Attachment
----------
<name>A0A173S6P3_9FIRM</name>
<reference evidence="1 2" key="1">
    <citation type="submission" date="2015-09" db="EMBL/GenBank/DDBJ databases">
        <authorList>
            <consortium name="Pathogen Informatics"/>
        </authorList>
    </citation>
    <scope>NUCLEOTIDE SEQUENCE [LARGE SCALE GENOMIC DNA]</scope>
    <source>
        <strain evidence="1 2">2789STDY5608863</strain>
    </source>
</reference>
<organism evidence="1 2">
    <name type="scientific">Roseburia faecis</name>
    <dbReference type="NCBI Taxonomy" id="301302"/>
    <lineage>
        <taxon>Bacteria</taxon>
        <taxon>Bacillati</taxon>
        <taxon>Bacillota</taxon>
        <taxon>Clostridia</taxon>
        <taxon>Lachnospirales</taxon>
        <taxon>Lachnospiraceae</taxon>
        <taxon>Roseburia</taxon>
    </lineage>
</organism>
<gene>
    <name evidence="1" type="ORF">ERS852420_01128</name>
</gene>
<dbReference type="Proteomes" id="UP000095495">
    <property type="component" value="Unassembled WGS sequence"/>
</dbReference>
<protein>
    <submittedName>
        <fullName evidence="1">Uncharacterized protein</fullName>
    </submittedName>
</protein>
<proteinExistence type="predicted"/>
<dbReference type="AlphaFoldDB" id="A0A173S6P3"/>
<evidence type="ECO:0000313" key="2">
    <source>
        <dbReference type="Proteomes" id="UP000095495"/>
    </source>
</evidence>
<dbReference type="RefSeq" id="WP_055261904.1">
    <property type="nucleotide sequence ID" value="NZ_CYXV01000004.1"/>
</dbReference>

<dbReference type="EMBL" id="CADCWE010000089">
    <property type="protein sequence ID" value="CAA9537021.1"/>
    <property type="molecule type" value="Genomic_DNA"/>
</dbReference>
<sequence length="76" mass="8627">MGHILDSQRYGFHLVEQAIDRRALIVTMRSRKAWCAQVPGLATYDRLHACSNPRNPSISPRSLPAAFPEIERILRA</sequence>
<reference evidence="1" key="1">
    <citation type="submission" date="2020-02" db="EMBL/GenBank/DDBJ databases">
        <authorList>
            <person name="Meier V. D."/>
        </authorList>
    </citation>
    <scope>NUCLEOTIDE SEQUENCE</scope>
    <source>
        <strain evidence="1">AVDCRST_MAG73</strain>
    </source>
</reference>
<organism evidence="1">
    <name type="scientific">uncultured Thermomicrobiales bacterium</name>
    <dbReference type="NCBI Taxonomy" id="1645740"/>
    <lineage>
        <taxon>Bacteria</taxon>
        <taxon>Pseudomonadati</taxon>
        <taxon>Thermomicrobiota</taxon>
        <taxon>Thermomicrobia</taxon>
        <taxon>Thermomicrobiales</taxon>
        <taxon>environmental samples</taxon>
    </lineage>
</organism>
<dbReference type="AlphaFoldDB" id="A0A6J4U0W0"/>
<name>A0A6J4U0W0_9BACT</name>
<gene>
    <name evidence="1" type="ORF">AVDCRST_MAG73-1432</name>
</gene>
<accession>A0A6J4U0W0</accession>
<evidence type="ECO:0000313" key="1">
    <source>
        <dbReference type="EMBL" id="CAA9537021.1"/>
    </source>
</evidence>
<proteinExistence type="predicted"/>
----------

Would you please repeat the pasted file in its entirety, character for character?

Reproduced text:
<name>A0A173S6P3_9FIRM</name>
<reference evidence="1 2" key="1">
    <citation type="submission" date="2015-09" db="EMBL/GenBank/DDBJ databases">
        <authorList>
            <consortium name="Pathogen Informatics"/>
        </authorList>
    </citation>
    <scope>NUCLEOTIDE SEQUENCE [LARGE SCALE GENOMIC DNA]</scope>
    <source>
        <strain evidence="1 2">2789STDY5608863</strain>
    </source>
</reference>
<organism evidence="1 2">
    <name type="scientific">Roseburia faecis</name>
    <dbReference type="NCBI Taxonomy" id="301302"/>
    <lineage>
        <taxon>Bacteria</taxon>
        <taxon>Bacillati</taxon>
        <taxon>Bacillota</taxon>
        <taxon>Clostridia</taxon>
        <taxon>Lachnospirales</taxon>
        <taxon>Lachnospiraceae</taxon>
        <taxon>Roseburia</taxon>
    </lineage>
</organism>
<gene>
    <name evidence="1" type="ORF">ERS852420_01128</name>
</gene>
<dbReference type="Proteomes" id="UP000095495">
    <property type="component" value="Unassembled WGS sequence"/>
</dbReference>
<protein>
    <submittedName>
        <fullName evidence="1">Uncharacterized protein</fullName>
    </submittedName>
</protein>
<proteinExistence type="predicted"/>
<dbReference type="AlphaFoldDB" id="A0A173S6P3"/>
<evidence type="ECO:0000313" key="2">
    <source>
        <dbReference type="Proteomes" id="UP000095495"/>
    </source>
</evidence>
<dbReference type="RefSeq" id="WP_055261904.1">
    <property type="nucleotide sequence ID" value="NZ_CYXV01000004.1"/>
</dbReference>

<dbReference type="EMBL" id="CADCWE010000089">
    <property type="protein sequence ID" value="CAA9537021.1"/>
    <property type="molecule type" value="Genomic_DNA"/>
</dbReference>
<sequence length="76" mass="8627">MGHILDSQRYGFHLVEQAIDRRALIVTMRSRKAWCAQVPGLATYDRLHACSNPRNPSISPRSLPAAFPEIERILRA</sequence>
<reference evidence="1" key="1">
    <citation type="submission" date="2020-02" db="EMBL/GenBank/DDBJ databases">
        <authorList>
            <person name="Meier V. D."/>
        </authorList>
    </citation>
    <scope>NUCLEOTIDE SEQUENCE</scope>
    <source>
        <strain evidence="1">AVDCRST_MAG73</strain>
    </source>
</reference>
<organism evidence="1">
    <name type="scientific">uncultured Thermomicrobiales bacterium</name>
    <dbReference type="NCBI Taxonomy" id="1645740"/>
    <lineage>
        <taxon>Bacteria</taxon>
        <taxon>Pseudomonadati</taxon>
        <taxon>Thermomicrobiota</taxon>
        <taxon>Thermomicrobia</taxon>
        <taxon>Thermomicrobiales</taxon>
        <taxon>environmental samples</taxon>
    </lineage>
</organism>
<dbReference type="AlphaFoldDB" id="A0A6J4U0W0"/>
<name>A0A6J4U0W0_9BACT</name>
<gene>
    <name evidence="1" type="ORF">AVDCRST_MAG73-1432</name>
</gene>
<accession>A0A6J4U0W0</accession>
<evidence type="ECO:0000313" key="1">
    <source>
        <dbReference type="EMBL" id="CAA9537021.1"/>
    </source>
</evidence>
<proteinExistence type="predicted"/>